CASE OF OLEINIK: BUSINESS OF GENERALS OR CRIMINAL NEGLIGENCE?

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New details of financial frauds, which took place in the Defense Ministry between 1995 and 1999, are being currently revealed. So far, charges were announced only against one of their participants, former chief accountant of the Defense Ministry Georgy Oleinik. In late April, the Moscow Garrison Military Court found Oleinik guilty of exceeding his powers (Clause 286 of the Criminal Code) in the financial transaction involving transfer of 450 million rubles to Ukraine. This is the only completed case out of several criminal proceedings. There are also some others, which the Main Military Prosecutor’s Office is investigating with regard to Oleinik and a number of other former and active officials of the Defense Ministry.

So far, only Oleinik received new charges. Hence, instead of amnesty, he was placed in custody on the date of announcement of the verdict and sent to the Matrosskaya Tishina prison. The available facts show that not only Oleinik may be put on trial. Officials of the Chamber of Public Accounts say that former Defense Ministers Pavel Grachev, Igor Rodionov, Igor Sergeev and a number of their deputies, including incumbent deputy of Sergei Ivanov for financial and economic issues Lubov Kudelina and some generals of the Defense Ministry and General Staff may also be involved. The Main Military Prosecutor’s Office is already interrogating some of them as witnesses.

Foreign currency accounts of the Defense Ministry worth $54 million constitute the subject of investigation. After 1995, these accounts were converted into securities several times, and were finally lost as a result of alleged “negligence” of some officials of the Defense Ministry. Incidentally, $54 million is not a small sum. In 1995, this was real money earned from sale of the spare property of the troops withdrawn from the Western Group of Forces and other ex-budget operations of the state. For example, it was then possible to build more than 1,500 apartments for this sum. At any rate, the top-ranking military officials acted in their own way.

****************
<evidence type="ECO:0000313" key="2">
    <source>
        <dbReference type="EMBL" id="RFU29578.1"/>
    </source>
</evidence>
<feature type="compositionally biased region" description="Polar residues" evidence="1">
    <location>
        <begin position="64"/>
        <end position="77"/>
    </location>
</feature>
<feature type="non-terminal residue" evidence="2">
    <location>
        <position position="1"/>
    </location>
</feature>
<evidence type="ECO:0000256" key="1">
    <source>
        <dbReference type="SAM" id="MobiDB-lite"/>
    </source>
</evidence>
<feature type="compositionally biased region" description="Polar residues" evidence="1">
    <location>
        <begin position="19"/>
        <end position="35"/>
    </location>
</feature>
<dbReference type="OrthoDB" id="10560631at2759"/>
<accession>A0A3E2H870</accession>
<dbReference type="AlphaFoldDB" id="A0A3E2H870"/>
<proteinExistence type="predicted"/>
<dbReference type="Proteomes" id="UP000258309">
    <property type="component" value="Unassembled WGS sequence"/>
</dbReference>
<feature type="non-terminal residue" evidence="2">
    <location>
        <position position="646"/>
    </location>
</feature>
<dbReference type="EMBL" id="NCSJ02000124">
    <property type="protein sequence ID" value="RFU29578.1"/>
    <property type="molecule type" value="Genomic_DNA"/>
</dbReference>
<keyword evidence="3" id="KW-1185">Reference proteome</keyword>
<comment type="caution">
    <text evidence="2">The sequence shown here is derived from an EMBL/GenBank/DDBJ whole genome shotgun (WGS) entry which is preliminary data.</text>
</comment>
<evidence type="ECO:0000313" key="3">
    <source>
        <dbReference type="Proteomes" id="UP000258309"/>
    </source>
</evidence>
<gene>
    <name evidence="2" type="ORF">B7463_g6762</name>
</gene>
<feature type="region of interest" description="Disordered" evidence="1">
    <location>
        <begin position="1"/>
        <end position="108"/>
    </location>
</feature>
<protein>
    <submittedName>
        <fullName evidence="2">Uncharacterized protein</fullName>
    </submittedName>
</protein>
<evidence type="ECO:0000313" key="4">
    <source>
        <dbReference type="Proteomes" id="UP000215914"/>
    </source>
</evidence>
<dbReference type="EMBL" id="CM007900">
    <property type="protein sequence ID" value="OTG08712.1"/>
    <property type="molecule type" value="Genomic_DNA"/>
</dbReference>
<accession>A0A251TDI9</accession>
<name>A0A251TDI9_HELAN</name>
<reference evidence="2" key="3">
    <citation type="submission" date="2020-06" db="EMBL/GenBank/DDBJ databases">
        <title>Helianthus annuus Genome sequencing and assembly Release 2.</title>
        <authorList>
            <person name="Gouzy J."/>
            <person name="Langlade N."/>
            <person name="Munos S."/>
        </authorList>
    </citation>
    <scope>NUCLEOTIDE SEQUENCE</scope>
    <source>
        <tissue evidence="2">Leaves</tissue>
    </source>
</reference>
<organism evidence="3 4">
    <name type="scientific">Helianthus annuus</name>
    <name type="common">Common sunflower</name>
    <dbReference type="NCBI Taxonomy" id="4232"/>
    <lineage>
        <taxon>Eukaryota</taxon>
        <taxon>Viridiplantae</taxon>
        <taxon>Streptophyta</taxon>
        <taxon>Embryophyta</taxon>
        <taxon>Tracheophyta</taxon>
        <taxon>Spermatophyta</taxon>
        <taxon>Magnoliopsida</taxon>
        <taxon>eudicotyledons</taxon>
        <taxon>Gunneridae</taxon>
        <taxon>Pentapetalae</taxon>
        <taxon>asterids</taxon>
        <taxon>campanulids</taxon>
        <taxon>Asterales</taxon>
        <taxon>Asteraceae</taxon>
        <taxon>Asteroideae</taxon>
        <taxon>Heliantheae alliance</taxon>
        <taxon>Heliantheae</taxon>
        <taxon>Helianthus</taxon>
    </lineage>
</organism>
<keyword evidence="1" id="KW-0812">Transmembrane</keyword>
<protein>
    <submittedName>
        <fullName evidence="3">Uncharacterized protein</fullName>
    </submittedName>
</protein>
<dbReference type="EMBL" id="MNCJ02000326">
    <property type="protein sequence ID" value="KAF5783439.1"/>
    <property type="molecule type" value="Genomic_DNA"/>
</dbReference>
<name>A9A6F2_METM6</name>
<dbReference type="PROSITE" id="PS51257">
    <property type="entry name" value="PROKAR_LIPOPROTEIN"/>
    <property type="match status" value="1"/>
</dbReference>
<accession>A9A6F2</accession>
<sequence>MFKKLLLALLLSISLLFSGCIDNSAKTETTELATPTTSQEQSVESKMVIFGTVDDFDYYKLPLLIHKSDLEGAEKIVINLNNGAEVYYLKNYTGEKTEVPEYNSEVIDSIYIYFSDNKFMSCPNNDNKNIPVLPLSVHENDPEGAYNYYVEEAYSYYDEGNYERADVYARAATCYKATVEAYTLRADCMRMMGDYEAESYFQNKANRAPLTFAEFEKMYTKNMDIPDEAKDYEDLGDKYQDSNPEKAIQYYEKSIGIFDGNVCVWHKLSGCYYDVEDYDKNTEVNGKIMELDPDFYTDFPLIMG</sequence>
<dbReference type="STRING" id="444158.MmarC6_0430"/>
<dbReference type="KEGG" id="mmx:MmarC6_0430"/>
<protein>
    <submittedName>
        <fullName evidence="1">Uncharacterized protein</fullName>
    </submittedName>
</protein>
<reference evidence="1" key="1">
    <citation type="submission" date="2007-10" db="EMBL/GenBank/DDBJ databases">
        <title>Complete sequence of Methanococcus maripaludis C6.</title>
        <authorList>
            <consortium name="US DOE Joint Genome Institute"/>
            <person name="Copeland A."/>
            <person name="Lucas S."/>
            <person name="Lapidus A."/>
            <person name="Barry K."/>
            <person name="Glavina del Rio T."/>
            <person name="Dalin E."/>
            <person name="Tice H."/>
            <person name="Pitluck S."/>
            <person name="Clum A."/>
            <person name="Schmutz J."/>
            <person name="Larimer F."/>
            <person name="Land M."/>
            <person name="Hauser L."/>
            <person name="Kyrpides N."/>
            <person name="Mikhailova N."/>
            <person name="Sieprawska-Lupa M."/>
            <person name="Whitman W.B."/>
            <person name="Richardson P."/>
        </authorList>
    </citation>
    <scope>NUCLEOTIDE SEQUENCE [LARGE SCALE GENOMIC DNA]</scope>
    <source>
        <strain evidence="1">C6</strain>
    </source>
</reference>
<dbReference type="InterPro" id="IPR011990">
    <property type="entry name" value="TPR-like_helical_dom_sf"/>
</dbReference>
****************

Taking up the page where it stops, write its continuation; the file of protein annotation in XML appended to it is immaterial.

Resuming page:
With permission of Pavel Grachev, the foreign currency accounts of the Defense Ministry in Vneshekonombank were converted into Domestic State Foreign Currency Loan Bonds (OVZ), which were accumulated in the Main Department of the Military Budget and Financing with breaches of the Civil Code. With permission of the Defense Minister, the department transferred the package of OVZs for responsible storage and entrusted management for five years to the East European Investment Bank (later renamed into the Military Bank). According to the law, departments of the Defense Ministry cannot carry out commercial activities. According to the Civil Code, state institutions are prohibited to transfer property being in their operational control to anybody for entrusted management. Thus, breaches were evident, but neither Grachev, nor Rodionov, nor Sergeev disclosed them. After the default of 1998, almost all money of the Ministry in the Military Bank “burnt up”. However, Igor Sergeev, who was the Defense Minister then, agreed to continue cooperation with the bank. Sergeev denies that he ordered Oleinik to forgive debts to the bank. In its documents, the Chamber of Public Accounts notes that, being Director of the Main Department of the Military Budget and Financing, Oleinik “struck two deals on December 7, 1998 without permission of the Defense Minister and exceeding his powers: sale of OVZs with a par value of $54 million to the bank for $4.7 million and giving instructions to the Main Department of the Military Budget and Financing to buy interest-bearing non-documentary inscribed bonds of the bank convertible into its shares worth 337.4 million rubles. Later the department bought such bonds worth 6.6 million rubles too.”